We use the terms “engineering” and “engineered” in their widest sense: “the action of working artfully to bring something about”. “Engineered systems” may be composed of any or all of people, products, services, information, processes, and natural elements.
Systems Engineering focuses on:
- establishing, balancing and integrating stakeholders’ goals, purpose and success criteria, and defining actual or anticipated customer needs, operational concept and required functionality, starting early in the development cycle;
- establishing an appropriate lifecycle model, process approach and governance structures, considering the levels of complexity, uncertainty, change, and variety;
- generating and evaluating alternative solution concepts and architectures;
- baselining and modelling requirements and selected solution architecture for each phase of the endeavour;
- performing design synthesis and system verification and validation;
- while considering both the problem and solution domains, taking into account necessary enabling systems and services, identifying the role that the parts and the relationships between the parts play with respect to the overall behaviour and performance of the system, and determining how to balance all of these factors to achieve a satisfactory outcome.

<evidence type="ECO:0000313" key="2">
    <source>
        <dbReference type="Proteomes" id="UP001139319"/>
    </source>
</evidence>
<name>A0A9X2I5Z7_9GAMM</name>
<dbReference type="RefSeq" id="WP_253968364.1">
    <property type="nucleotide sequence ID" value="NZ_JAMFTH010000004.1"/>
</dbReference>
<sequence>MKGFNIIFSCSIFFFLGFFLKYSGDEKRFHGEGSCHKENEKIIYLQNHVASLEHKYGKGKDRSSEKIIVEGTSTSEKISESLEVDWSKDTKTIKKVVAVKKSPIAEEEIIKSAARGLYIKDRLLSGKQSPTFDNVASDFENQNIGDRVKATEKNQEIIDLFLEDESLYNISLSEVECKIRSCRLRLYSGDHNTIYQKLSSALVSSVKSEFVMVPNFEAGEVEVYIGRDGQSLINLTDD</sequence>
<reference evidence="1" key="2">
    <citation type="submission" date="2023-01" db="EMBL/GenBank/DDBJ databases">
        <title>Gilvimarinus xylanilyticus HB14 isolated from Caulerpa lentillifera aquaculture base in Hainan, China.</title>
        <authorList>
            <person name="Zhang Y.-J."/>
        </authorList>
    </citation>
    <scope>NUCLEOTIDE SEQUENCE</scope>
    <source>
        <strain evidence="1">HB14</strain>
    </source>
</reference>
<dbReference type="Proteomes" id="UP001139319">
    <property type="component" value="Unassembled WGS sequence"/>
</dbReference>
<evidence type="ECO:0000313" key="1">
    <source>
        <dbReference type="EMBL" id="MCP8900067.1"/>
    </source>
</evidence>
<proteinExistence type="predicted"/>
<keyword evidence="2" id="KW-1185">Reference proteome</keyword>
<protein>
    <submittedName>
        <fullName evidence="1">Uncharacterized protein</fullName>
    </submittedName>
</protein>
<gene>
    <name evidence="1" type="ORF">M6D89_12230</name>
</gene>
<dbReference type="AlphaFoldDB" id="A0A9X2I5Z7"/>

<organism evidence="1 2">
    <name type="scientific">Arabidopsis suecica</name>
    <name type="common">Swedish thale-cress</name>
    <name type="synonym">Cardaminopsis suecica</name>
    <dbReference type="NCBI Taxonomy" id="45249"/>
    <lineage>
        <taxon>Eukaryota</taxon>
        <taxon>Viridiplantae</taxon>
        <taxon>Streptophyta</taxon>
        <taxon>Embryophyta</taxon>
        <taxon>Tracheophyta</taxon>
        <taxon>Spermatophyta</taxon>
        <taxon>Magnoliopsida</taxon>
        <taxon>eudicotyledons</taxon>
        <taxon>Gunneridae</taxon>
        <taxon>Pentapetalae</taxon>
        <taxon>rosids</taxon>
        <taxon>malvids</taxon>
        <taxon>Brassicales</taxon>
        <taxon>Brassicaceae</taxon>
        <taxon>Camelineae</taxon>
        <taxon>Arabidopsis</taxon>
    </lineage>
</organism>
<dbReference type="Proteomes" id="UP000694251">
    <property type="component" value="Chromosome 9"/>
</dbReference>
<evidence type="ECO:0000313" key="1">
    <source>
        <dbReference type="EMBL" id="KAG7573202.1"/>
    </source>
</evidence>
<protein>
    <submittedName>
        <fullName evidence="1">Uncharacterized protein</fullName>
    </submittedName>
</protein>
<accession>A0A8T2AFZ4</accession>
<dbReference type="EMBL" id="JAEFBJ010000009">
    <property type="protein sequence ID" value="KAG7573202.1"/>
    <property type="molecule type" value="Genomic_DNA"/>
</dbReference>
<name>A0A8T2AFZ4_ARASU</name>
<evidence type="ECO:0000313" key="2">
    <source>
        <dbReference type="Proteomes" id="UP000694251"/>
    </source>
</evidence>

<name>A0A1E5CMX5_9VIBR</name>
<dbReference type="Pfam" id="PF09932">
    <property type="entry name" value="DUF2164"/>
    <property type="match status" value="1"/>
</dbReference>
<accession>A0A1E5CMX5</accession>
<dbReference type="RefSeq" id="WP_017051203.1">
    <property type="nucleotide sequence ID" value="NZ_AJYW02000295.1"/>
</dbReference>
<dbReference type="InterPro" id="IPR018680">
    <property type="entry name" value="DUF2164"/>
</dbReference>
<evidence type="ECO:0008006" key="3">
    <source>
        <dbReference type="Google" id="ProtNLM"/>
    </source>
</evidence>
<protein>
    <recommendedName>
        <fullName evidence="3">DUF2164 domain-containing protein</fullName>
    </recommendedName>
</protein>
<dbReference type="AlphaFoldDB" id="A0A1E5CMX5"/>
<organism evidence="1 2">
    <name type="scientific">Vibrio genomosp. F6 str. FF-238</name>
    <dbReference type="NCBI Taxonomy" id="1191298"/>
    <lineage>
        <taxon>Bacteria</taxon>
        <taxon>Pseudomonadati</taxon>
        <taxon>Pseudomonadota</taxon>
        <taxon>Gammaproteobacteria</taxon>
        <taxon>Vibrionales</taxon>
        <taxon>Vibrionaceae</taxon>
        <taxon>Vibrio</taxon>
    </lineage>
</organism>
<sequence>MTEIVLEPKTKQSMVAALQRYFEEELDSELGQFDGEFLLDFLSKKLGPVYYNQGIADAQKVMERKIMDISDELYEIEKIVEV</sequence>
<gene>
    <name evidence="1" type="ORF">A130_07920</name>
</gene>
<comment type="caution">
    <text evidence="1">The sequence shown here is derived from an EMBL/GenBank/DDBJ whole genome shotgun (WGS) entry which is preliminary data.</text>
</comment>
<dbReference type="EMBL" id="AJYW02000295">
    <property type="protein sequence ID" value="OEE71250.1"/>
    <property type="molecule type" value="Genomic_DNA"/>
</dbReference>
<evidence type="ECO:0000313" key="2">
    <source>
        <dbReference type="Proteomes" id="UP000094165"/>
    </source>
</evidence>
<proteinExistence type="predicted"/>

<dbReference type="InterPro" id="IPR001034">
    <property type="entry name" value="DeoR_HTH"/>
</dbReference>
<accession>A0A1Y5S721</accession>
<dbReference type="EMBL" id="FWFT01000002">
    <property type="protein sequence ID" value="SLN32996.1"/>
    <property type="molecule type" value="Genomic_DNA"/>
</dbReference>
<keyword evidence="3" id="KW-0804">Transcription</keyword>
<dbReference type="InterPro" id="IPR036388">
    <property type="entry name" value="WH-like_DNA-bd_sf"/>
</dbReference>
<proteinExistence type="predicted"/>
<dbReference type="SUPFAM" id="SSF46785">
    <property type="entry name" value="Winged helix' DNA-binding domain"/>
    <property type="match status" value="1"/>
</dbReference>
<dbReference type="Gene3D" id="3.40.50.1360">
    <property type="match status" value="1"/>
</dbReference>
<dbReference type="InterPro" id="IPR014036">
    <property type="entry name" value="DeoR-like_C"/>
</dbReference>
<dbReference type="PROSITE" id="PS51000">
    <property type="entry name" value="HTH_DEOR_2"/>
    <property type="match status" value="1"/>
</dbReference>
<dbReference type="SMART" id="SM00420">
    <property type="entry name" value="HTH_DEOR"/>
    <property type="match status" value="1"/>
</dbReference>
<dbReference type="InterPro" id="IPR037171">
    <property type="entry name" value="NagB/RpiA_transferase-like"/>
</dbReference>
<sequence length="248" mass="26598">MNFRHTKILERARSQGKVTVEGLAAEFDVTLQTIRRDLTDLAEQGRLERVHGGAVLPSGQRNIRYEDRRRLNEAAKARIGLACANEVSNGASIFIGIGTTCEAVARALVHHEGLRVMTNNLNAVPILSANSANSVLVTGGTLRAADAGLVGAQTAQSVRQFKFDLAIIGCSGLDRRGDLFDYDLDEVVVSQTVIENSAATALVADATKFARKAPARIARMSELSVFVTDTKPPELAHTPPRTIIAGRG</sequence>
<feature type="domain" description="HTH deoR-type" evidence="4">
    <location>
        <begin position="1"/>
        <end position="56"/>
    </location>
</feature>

Systems Engineering provides facilitation, guidance and leadership to integrate the relevant disciplines and specialty groups into a cohesive effort, forming an appropriately structured development process that proceeds from concept to production, operation, evolution and eventual disposal.
Systems Engineering considers both the business and the technical needs of customers with the goal of providing a quality solution that meets the needs of users and other stakeholders, is fit for the intended purpose in real-world operation, and avoids or minimizes adverse unintended consequences.
The goal of all Systems Engineering activities is to manage risk, including the risk of not delivering what the customer wants and needs, the risk of late delivery, the risk of excess cost, and the risk of negative unintended consequences. One measure of utility of Systems Engineering activities is the degree to which such risk is reduced. Conversely, a measure of acceptability of absence of a System Engineering activity is the level of excess risk incurred as a result.